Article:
Being new to the whole touring scene, I simply strapped on all of my gear to the rear of my motorcycle. Looking back on the pictures now this seems comical. It really wasn’t an ideal situation, because it forced my motorcycle to carry all of that extra weight high and in the rear. This compromised the stability of my bike. You really want to keep any load on your motorcycle low and as far forward as possible. Saddle bags are great, tank bags are even better.

Lesson #3: Take frequent breaks

Riding for hours in a car isn’t that big of a deal, and most people can do it fairly easily. Riding non-stop for hours on a motorcycle is much more demanding mentally and physically, which means you experience fatigue faster.

When I go for longer trips I take a break every two or three hours. This is a great time to top off the tank, grab a bite to eat, and stretch your legs. Even being off the bike for five minutes can really recharge you so you can put 100% of your focus back on riding.

Lesson #4: Choose your path

There are usually several ways to get to a chosen destination. The most popular way is most likely straightforward and relatively boring, but faster. Alternative routes often offer more to see and twisty roads that can make the journey as much fun as the destination. Besides, isn’t that why you ride a motorcycle—to enjoy the ride?

Pull out a map or use Bing Maps or Google Maps to plot a destination that offers some fun roads and maybe takes you by a place of interest. Better yet, plan your trip so you won’t be traveling during high commute times when you are near cities. That way you won’t be frustrated by sitting in traffic with a fully loaded motorcycle.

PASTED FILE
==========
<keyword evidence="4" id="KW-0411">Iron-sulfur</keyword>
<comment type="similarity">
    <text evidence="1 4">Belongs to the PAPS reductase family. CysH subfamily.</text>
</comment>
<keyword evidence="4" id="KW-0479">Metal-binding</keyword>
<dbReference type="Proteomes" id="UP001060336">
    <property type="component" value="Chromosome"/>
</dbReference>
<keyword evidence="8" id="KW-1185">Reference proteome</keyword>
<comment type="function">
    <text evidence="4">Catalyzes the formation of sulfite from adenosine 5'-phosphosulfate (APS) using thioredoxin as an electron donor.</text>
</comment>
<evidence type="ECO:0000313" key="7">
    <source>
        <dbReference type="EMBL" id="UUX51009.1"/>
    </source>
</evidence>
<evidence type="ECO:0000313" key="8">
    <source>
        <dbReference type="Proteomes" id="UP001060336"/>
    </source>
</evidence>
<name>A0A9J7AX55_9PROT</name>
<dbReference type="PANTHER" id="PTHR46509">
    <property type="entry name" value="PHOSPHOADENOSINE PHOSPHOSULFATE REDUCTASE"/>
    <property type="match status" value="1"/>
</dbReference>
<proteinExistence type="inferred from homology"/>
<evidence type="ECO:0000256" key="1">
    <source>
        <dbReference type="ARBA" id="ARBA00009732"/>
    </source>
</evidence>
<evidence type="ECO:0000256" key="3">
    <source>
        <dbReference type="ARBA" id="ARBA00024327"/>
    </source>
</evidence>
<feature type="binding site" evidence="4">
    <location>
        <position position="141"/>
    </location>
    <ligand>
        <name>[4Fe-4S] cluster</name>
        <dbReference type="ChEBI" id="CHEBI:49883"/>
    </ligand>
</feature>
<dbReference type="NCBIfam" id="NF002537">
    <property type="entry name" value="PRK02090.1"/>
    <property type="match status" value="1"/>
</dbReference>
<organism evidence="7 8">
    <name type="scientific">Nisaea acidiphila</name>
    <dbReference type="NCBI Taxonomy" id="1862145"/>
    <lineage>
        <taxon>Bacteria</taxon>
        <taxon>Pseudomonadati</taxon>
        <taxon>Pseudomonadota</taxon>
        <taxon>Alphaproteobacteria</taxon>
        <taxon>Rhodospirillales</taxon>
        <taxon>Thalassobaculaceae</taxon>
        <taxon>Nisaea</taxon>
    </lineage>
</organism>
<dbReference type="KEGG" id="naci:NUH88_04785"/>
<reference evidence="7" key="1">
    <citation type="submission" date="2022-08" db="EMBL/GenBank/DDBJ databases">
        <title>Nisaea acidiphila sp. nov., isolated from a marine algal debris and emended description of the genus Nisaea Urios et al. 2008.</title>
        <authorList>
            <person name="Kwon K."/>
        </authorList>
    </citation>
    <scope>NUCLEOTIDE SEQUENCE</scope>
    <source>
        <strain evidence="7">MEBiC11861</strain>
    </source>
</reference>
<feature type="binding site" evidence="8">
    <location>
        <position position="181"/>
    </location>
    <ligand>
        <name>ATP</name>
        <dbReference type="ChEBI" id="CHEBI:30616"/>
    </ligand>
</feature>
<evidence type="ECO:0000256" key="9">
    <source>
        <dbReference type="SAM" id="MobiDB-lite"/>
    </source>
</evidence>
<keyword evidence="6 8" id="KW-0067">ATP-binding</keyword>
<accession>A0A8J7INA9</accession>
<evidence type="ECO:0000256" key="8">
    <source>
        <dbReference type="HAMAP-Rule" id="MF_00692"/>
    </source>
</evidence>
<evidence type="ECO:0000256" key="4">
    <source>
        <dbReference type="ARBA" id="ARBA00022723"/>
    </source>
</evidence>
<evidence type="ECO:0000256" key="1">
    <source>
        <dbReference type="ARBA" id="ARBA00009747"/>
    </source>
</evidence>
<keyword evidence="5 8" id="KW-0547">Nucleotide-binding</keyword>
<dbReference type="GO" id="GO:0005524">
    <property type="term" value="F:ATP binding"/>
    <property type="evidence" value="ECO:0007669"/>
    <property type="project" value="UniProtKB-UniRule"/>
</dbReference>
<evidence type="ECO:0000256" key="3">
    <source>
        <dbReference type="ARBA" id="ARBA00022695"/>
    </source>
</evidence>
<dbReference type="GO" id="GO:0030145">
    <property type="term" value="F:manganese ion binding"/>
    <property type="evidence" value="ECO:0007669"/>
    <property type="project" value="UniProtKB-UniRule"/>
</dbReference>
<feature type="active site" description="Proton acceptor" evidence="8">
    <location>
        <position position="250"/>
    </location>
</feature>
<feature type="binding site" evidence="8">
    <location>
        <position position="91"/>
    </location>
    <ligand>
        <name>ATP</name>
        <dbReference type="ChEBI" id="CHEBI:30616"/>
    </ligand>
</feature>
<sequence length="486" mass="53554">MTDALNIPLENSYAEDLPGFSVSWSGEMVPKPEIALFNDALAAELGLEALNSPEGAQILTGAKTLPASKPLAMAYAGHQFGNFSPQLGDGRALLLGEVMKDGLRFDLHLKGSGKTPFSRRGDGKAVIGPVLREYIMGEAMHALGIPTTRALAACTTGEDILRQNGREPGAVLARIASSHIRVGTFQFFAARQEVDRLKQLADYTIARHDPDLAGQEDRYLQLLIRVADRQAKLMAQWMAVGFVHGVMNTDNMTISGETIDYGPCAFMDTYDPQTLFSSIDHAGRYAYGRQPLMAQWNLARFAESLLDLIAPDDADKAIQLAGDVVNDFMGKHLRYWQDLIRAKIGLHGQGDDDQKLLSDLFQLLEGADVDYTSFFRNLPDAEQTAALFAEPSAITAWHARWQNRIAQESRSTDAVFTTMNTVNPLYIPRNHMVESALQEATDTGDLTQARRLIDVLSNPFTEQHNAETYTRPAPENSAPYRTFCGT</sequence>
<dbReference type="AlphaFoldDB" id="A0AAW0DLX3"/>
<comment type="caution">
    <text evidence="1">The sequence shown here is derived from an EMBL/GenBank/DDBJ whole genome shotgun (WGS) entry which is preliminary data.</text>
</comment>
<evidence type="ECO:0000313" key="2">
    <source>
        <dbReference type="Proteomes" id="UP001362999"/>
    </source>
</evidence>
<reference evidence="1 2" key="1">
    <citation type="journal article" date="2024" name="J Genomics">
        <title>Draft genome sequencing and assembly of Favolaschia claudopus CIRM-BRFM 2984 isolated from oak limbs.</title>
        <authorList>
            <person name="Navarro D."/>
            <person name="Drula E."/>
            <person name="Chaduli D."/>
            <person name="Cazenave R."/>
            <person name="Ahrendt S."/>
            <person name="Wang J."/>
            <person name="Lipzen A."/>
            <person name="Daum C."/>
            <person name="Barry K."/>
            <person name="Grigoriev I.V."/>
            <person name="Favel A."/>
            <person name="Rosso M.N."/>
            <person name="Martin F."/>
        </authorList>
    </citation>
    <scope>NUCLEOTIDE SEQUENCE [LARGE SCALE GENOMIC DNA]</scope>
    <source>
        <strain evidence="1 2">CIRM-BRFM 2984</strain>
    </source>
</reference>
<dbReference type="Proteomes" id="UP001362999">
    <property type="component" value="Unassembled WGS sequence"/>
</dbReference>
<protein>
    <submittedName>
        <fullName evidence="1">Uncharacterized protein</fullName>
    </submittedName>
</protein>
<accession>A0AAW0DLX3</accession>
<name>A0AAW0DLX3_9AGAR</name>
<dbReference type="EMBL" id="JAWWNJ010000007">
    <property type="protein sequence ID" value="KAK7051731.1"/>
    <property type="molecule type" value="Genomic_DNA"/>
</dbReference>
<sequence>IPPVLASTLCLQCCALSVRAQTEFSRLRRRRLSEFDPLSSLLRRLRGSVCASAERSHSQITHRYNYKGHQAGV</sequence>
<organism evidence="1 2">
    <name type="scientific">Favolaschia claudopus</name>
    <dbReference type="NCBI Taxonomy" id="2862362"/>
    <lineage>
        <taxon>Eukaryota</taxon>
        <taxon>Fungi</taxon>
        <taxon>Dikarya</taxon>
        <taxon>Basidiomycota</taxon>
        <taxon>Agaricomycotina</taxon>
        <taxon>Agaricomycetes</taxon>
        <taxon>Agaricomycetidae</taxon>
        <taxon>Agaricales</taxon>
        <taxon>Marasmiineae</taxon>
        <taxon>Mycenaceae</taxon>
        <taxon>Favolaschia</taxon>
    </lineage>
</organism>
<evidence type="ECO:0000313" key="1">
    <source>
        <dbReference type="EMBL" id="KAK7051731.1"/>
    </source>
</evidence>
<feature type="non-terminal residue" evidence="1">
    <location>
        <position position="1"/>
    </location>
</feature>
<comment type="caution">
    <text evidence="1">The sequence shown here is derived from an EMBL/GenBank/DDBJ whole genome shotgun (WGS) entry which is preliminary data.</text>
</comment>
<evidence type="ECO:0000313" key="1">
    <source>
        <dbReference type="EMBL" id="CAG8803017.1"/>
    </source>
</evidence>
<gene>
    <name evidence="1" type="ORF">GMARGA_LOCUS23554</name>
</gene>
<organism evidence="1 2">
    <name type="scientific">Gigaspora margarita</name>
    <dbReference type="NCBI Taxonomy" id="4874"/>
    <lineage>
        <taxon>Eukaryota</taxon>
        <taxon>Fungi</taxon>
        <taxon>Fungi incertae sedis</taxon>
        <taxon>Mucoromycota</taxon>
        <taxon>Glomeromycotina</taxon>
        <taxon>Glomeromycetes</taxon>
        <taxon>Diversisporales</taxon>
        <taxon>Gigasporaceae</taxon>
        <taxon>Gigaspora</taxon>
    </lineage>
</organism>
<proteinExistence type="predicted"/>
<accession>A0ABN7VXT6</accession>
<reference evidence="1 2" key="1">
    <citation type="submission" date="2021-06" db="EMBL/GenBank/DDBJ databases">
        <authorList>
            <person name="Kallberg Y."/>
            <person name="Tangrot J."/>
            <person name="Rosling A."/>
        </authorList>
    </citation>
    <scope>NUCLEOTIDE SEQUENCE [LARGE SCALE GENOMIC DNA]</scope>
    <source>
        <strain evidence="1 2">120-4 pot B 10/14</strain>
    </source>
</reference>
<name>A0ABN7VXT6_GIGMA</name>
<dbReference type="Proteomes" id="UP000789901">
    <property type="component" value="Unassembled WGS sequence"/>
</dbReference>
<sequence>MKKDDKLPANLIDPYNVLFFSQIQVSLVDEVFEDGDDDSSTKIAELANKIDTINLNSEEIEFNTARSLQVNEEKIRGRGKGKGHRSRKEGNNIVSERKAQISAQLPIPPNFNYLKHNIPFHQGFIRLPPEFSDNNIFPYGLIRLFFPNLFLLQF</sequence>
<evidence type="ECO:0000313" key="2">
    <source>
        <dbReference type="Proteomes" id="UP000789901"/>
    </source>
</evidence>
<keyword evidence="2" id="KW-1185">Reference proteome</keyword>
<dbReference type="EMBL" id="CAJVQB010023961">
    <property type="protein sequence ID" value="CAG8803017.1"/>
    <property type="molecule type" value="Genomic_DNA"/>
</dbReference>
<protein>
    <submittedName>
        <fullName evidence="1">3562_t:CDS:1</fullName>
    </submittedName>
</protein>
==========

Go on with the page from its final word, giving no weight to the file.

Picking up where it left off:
Motorcycle touring is a different type of riding than either city commuting or canyon carving. It’s a slower pace, more mindful, and it comes with different challenges. Even if you don’t have the ideal setup of a comfortable Goldwing motorcycle, you can still take touring trips and experience the joy of the open road. You will learn more about your motorcycle, your limits, and a lot about yourself.

ABOUT THE AUTHOR

Ben has been passionate about riding ever since hopping on the saddle of his first bike, a Suzuki GS500. While living in California for seven years, he gave up his car and relied 100% on his motorcycle for his day-to-day transportation. From that first GS500 he graduated to a Honda f4i, and eventually a Kawasaki Ninja ZX6R. It didn’t matter if it was raining buckets or the weather was so hot it softened the concrete, he rode 365 days a year.

Because his motorcycle mentors taught him so much as he was learning to ride, Ben wanted to pay it forward. He started www.BestBeginnerMotorcycles.com in order to guide new riders as they start their riding journey. He’s passionate about learning and teaching the skills needed to stay safe while riding a motorcycle. When he’s not working, you can find him in Boise, Idaho riding a Triumph Speed Triple motorcycle through the local mountain roads.

AdChoices
AdChoices
Loading...

image beaconimage beaconimage beacon